Black Adder Meets Caligula in Hulu's The Great

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The Great Season 1

THE GREAT is a comedic farce that loosely follows the biography of Catherine the Great. Equal parts BLACK ADDER and CALIGULA, the series goes out of its way to make the profane mundane, with palace life centered completely around copulation and killing.

Elle Fanning plays Catherine, the naive German woman brought to Russia to be a wife to Emperor Peter II (Nicholas Hoult), an overgrown infant with an inferiority complex instilled by his mother and father that he compensates for by doing whatever he pleases. As he is the emperor, who exercises capriciously the right of life over death of any and all of his subjects, nobody dares cross him. Indeed, most of the palace court are too daft to put up anything like an argument. Hoult plays the emperor much like Hugh Laurie's Prince Regent from BLACK ADDER, only with no filter, a leporine libido, and the attention span of a ferret on sugar cubes.

Catherine, however, is a woman of learning, with a great desire to see life become better for everyone through arts and sciences -- things that have been forbidden in Russia by the church, overseen by the Archbishop (Adam Godley). Disillusioned to find her lot is merely to serve as the planting ground for Peter's seed, from a plow that's furrowed many a rut, including Georgina (Charity Wakefield), the wife of his best friend, Grigor (Gwilym Lee). Oh, it's not palace intrigue -- Peter simply doesn't care, and does things right in front of Grigor, or anyone else for that matter. Huzzah!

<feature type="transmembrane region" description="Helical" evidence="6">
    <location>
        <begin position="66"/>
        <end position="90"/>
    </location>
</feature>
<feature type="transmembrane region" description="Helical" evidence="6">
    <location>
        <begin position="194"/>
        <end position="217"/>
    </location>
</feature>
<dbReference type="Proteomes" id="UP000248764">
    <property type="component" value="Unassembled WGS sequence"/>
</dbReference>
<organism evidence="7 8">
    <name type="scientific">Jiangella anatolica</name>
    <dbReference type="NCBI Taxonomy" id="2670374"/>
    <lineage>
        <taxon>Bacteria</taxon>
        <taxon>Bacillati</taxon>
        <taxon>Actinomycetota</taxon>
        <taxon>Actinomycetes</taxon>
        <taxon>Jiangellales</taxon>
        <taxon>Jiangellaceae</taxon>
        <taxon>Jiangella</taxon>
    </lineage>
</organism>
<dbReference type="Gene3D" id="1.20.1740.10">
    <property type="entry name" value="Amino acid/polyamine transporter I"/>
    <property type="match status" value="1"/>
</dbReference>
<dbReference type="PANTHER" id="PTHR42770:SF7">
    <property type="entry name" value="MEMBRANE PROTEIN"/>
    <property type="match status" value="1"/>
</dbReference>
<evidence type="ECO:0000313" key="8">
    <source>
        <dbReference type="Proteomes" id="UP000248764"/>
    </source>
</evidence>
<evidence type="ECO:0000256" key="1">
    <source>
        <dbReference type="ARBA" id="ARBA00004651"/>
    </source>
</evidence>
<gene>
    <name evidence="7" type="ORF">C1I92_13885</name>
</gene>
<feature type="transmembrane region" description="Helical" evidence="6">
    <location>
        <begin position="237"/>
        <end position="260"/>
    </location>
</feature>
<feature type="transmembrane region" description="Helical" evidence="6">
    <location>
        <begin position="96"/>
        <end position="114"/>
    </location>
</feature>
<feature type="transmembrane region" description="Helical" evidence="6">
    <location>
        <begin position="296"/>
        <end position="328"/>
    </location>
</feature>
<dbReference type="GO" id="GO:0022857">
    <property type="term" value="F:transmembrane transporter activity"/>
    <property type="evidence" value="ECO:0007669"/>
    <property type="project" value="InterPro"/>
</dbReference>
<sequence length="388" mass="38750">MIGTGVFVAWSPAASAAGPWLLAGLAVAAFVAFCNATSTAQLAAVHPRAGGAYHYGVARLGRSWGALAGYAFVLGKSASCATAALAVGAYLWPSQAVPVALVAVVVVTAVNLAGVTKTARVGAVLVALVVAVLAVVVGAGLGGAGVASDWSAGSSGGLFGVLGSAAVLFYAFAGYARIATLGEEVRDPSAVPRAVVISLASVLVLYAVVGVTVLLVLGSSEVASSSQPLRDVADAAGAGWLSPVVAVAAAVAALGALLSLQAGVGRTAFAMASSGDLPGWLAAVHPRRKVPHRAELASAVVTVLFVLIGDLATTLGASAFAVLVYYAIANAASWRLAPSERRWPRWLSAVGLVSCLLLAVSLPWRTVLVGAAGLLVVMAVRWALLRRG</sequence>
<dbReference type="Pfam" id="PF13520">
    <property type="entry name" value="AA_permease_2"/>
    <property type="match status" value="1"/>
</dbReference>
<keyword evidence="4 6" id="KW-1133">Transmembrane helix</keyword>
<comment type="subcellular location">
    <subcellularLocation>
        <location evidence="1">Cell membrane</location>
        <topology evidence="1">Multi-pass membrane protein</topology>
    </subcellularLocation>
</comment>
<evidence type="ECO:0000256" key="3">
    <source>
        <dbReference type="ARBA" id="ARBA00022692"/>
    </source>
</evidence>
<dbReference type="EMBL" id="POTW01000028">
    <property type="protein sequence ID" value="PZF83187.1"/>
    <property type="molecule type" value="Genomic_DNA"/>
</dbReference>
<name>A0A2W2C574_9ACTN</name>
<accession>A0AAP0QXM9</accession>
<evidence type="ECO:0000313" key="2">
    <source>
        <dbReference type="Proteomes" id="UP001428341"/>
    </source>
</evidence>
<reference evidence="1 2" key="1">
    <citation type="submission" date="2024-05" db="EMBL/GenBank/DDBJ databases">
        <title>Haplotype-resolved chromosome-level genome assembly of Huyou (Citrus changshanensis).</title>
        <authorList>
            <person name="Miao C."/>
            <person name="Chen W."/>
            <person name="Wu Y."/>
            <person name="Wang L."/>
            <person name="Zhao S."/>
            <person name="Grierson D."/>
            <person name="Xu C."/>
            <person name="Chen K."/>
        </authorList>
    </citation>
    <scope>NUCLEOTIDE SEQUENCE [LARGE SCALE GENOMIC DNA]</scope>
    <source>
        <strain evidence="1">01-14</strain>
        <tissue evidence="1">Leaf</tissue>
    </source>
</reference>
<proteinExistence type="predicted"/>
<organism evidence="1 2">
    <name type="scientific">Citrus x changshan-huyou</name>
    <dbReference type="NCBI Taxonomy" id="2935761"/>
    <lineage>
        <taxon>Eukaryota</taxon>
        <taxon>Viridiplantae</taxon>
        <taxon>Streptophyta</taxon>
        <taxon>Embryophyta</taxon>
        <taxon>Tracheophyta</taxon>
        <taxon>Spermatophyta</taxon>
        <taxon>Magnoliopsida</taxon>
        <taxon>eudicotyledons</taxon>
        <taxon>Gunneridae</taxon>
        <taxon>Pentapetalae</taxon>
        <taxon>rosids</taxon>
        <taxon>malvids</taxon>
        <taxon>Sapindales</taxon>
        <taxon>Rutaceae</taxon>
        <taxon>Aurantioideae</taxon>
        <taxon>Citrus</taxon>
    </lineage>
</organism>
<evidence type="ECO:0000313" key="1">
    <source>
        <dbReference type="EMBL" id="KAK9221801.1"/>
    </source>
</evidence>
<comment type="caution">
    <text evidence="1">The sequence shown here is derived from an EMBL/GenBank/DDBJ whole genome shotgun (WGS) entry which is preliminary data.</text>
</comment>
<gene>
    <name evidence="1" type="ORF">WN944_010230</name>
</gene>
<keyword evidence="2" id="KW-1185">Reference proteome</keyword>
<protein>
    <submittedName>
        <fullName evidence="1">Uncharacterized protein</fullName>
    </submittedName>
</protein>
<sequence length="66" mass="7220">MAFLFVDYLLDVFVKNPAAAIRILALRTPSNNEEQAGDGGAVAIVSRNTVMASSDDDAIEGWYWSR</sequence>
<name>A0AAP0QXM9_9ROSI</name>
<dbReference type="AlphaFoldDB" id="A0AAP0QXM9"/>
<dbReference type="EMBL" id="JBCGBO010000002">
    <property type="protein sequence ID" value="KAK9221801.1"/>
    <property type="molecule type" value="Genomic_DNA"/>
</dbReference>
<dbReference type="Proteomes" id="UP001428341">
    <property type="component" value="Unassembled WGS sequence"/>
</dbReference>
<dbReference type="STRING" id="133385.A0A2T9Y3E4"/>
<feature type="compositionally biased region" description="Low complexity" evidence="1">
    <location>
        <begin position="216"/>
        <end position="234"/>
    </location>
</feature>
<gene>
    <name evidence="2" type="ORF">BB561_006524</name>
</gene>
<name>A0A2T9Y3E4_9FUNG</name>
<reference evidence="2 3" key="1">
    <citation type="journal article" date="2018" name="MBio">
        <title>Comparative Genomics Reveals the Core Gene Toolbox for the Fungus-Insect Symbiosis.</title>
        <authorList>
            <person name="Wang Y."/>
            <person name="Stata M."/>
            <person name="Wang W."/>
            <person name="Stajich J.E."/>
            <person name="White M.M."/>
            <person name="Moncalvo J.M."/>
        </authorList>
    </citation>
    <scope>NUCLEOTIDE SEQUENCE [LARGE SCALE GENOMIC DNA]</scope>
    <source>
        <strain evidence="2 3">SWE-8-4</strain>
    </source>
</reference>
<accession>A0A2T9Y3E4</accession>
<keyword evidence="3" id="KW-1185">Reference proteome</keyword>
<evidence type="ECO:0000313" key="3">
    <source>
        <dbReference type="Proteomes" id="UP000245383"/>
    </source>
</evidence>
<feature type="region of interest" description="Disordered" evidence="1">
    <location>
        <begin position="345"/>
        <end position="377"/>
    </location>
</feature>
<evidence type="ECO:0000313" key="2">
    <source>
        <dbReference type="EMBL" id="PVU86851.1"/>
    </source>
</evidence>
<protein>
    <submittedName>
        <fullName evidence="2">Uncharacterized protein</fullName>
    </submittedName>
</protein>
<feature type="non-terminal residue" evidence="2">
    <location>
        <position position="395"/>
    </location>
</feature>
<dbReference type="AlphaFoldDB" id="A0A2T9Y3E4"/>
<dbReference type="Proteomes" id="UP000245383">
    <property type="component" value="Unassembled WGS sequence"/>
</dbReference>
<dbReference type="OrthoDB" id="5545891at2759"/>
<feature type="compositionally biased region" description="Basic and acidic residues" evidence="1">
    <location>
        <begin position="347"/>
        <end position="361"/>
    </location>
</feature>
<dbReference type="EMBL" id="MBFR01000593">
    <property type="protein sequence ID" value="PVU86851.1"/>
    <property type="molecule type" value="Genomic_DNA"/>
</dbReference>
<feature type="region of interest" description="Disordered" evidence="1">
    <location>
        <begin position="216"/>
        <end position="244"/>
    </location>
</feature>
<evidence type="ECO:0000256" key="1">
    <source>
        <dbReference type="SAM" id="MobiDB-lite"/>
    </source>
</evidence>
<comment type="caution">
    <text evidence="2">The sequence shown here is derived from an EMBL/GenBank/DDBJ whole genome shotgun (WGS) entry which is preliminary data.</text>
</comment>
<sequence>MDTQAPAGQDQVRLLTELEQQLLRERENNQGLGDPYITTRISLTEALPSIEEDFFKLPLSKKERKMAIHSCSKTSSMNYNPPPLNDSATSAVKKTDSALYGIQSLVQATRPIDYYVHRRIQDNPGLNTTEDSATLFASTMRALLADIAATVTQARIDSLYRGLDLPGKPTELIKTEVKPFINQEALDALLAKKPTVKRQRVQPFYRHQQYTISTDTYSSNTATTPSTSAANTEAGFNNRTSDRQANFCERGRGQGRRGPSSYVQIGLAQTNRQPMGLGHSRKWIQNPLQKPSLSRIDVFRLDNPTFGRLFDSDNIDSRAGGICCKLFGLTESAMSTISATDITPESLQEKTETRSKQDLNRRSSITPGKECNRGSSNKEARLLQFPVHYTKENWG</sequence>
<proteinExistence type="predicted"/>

Although Catherine is German and the rest of the cast are Russian, THE GREAT presents itself like a community theater play, featuring a diverse cast of actors and not even the hint of an accent. Furthermore, much of the wordplay and phrases are quite anachronistic, to make it more appealing to a more lowbrow audience who may feel they are getting some of that DOWNTON ABBEY class by watching it. For example, in one scene, Catherine exclaims she will not be content to "sit on the sidelines," a term that would mean nothing to the Russians of the middle 1700s, when not even rugby had been invented yet. (But we are treated to seeing how Catherine invents the game of ninepins for the easily-entertained ladies of the court.)

The language and situations make this decidedly for mature audiences, although visually there's hardly anything in the way of nudity. The graphic assault is more in the way of blood and dismemberments, as Russia continus its senseless war against Sweden -- whom, we find out, is ruled by just as much of a loony bin as is Russia. It's entertaining for what it is -- as it points out, "an occasionally true story," but it's not near compelling enough to make it something to binge.

3.5 / 5.0